Wren Ballard is trying to find herself.
She never expected to be divorced at twenty-seven, but now that the court date has passed, it’s official. The paperwork is final. Her feelings on it aren’t.
Spending the summer in a small mountain town outside Seattle is exactly what she needs. The peaceful scenery is a given, the cat with the croaky meow is a surprise, but the real kicker? A broody neighbor with nice arms, a strange reputation, and absolutely no interest in her.
Anderson Black is perfectly fine being lost.
He doesn’t care about the town’s new resident — he’s too busy fighting his own demons. But when he’s brought face to face with Wren, he can see her still-fresh wounds from a mile away. What he doesn’t see coming is his need to know who put them there — or his desperation to mend them.
Sometimes getting lost is the way to find yourself. Sometimes healing only adds a new scar. And sometimes the last place you expected to be is exactly where you find home.
There was a man at the end of my driveway.
He was just standing there, staring at me, a large, rusted toolbox in one hand and rolled up sheet of paper in the other. Everything about him was hard — the bend in his brows, the edge of his jaw, the line of scruff that framed it. And because I was me, of course I noticed what he was wearing, and it was the first time in a long time that I’d seen someone who dressed for efficiency, not for style. His jeans were worn, but not dirty, with plenty of pockets that I could tell were each used in their own way. He donned a simple, deep red thermal with sleeves pushed up to his elbows and slight stains that ran down his chest and abdomen, and a charcoal gray hat sat low over his eyes, shielding them from the sun.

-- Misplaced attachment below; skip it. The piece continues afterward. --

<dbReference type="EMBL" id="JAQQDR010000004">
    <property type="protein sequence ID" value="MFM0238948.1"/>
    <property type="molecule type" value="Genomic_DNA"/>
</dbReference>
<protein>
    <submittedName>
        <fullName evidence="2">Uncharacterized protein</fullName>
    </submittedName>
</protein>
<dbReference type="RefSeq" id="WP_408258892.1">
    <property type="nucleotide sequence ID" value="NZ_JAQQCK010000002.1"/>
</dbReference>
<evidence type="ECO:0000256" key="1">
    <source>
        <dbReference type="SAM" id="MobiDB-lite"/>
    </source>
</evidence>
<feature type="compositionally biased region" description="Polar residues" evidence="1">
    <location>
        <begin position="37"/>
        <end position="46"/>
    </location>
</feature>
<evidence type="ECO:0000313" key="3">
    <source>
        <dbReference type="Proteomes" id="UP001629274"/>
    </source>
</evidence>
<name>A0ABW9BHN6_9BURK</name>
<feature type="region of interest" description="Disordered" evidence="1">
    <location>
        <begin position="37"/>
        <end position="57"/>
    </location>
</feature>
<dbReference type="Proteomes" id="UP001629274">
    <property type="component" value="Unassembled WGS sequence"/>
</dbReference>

He was tan, and even from the distance his eyes sparked against the warm hue of his skin. They were bright — blue, maybe? Or green? I couldn’t be sure, and I let his potent appearance mesmerize me for just a moment more before I shifted, hoisting the bags in my right hand up enough for me to attempt a half wave.
If possible, his brow lowered further, and he simply stalked off, clearing the view of my driveway in seconds.
“Well, hello to you, too.”
An alumna of the University of Central Florida, Kandi graduated with a double major in Creative Writing and Advertising/PR with a minor in Women’s Studies. She started writing back in the 4th grade after reading the first Harry Potter installment. In 6th grade, she wrote and edited her own newspaper and distributed to her classmates. Eventually, the principal caught on and the newspaper was quickly halted, though Kandi tried fighting for her “freedom of press.” She took particular interest in writing romance after college, as she has always been a die hard hopeless romantic, and likes to highlight all the challenges of love as well as the triumphs.
When Kandi isn’t writing, you can find her reading books of all kinds, talking with her extremely vocal cat, and spending time with her friends and family. She enjoys live music, traveling, anything heavy in carbs, beach days, movie marathons, craft beer and sweet wine — not necessarily in that order.